Perhaps the only positive aspect of the economically destructive lockdown is the boost it has given online shopping, something most consumers had avoided.

Woolworths admitted in its trading update published last Friday that it was still trying to increase online store capacity as online food shopping almost doubled, growing 87.2%, in the second half of its financial year.

Facing unprecedented demand, Woolworths has done a lot to improve its platform saying that it “recognises that [the platform] is not yet at optimal level”.

One area in which Woolworths is even further behind is its online clothes shopping experience. The returns process is particularly important for online shopping as, obviously, a customer cannot try on clothing in advance.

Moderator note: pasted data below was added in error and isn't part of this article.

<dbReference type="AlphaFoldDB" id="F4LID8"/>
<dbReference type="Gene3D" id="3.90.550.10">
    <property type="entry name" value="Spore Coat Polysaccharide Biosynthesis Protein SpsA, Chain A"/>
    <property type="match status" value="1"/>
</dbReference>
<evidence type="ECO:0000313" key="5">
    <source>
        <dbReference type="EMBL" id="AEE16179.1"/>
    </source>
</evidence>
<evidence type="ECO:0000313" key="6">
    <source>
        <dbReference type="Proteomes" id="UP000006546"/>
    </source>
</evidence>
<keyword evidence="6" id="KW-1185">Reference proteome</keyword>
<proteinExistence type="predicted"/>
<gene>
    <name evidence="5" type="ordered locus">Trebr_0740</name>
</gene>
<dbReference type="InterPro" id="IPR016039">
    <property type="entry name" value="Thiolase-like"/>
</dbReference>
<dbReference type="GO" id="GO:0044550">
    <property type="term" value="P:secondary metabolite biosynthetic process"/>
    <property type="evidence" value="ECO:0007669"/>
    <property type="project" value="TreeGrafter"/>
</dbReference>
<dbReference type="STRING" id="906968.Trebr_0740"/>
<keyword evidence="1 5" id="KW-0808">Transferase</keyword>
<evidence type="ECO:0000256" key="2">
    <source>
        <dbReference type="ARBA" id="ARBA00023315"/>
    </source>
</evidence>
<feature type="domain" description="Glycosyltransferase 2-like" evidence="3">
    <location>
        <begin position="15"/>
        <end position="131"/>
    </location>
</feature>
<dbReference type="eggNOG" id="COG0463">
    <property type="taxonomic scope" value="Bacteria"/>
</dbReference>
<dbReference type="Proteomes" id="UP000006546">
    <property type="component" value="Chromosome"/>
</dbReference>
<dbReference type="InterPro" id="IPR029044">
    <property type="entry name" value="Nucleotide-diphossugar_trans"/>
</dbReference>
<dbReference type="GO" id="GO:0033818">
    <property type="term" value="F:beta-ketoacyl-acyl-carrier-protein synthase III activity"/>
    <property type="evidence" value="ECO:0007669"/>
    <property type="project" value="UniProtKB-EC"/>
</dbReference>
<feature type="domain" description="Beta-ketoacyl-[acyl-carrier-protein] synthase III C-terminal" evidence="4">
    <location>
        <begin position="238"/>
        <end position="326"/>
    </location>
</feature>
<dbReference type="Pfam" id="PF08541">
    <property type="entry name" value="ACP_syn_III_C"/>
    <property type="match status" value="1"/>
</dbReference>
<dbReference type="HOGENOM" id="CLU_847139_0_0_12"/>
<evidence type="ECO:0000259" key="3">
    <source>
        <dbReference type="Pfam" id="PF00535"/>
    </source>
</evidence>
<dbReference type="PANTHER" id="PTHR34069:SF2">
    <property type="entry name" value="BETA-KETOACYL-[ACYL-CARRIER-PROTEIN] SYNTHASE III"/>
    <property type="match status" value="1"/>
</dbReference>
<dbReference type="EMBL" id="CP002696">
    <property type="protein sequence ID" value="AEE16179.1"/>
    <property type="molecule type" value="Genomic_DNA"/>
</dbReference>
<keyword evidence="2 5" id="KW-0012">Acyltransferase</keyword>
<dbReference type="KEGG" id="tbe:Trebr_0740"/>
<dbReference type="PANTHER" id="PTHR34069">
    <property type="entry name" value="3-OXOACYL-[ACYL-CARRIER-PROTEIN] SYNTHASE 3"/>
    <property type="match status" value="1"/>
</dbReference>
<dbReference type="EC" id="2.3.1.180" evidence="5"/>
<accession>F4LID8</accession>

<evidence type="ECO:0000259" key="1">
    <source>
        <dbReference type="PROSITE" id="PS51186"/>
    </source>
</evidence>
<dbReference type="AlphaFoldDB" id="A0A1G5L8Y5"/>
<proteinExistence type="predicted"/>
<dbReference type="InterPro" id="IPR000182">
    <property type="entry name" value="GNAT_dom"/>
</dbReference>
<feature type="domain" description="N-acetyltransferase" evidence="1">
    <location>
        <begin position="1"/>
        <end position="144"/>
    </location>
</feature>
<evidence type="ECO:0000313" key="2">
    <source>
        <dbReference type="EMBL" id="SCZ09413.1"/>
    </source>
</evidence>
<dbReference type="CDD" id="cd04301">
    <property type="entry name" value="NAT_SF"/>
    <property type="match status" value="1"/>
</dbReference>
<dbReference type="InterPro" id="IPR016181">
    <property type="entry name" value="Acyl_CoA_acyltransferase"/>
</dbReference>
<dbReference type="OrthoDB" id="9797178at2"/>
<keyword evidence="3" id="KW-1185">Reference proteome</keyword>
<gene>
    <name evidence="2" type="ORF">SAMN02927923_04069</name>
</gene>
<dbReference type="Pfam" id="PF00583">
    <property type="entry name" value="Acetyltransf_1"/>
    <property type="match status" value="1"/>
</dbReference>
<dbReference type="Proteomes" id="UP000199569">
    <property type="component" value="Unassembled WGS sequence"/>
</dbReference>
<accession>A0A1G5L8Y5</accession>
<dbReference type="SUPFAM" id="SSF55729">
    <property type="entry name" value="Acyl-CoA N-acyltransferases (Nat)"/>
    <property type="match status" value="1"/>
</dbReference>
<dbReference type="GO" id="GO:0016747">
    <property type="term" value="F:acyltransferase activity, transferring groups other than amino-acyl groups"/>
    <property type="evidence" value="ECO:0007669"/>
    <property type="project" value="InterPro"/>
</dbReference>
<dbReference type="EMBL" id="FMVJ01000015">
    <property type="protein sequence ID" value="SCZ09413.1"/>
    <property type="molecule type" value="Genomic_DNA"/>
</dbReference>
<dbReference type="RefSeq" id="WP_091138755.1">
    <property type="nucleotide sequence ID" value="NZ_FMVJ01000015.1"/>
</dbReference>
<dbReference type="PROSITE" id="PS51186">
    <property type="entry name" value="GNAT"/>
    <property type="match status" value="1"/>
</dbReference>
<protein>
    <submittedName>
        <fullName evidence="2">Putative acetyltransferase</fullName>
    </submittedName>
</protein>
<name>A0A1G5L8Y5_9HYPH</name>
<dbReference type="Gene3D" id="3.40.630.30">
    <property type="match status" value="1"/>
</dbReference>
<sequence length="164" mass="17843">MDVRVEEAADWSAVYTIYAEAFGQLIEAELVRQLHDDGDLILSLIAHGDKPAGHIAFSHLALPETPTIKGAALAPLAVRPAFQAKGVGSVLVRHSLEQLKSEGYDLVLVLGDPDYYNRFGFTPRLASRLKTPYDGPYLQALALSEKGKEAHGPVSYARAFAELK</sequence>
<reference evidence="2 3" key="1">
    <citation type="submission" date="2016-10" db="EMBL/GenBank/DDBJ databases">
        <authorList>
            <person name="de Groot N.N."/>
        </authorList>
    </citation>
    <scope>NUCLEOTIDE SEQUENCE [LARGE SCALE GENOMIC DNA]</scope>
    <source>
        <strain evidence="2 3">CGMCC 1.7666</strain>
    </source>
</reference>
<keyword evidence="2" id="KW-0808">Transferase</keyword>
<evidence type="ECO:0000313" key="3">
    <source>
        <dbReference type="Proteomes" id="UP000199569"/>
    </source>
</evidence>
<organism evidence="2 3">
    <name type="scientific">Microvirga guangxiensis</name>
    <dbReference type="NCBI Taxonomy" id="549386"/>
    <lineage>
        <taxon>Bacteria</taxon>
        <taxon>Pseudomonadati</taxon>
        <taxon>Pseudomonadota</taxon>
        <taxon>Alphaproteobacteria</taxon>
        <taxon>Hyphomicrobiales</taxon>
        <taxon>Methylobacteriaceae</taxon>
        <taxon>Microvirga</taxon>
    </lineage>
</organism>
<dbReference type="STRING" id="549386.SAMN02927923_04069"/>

Suberbalist and Runway Sale, both local online clothing retailers, allow customers to return purchases via courier, the same way they had them delivered.

TFG, owner of Foschini and The Fix, has the biggest online market share of the traditional brick-and-mortar apparel retailers. It has free collections for customers who need to return clothes.

But Woolworths requires shoppers who have chosen to buy clothes online to go to the store to return them. This defeats the purpose of buying apparel online.

For now demand remains sky high for food delivery. But if Woolworths wants to keep up with competitors, it needs to fix its clothing returns process, which is at least five years out of fashion.

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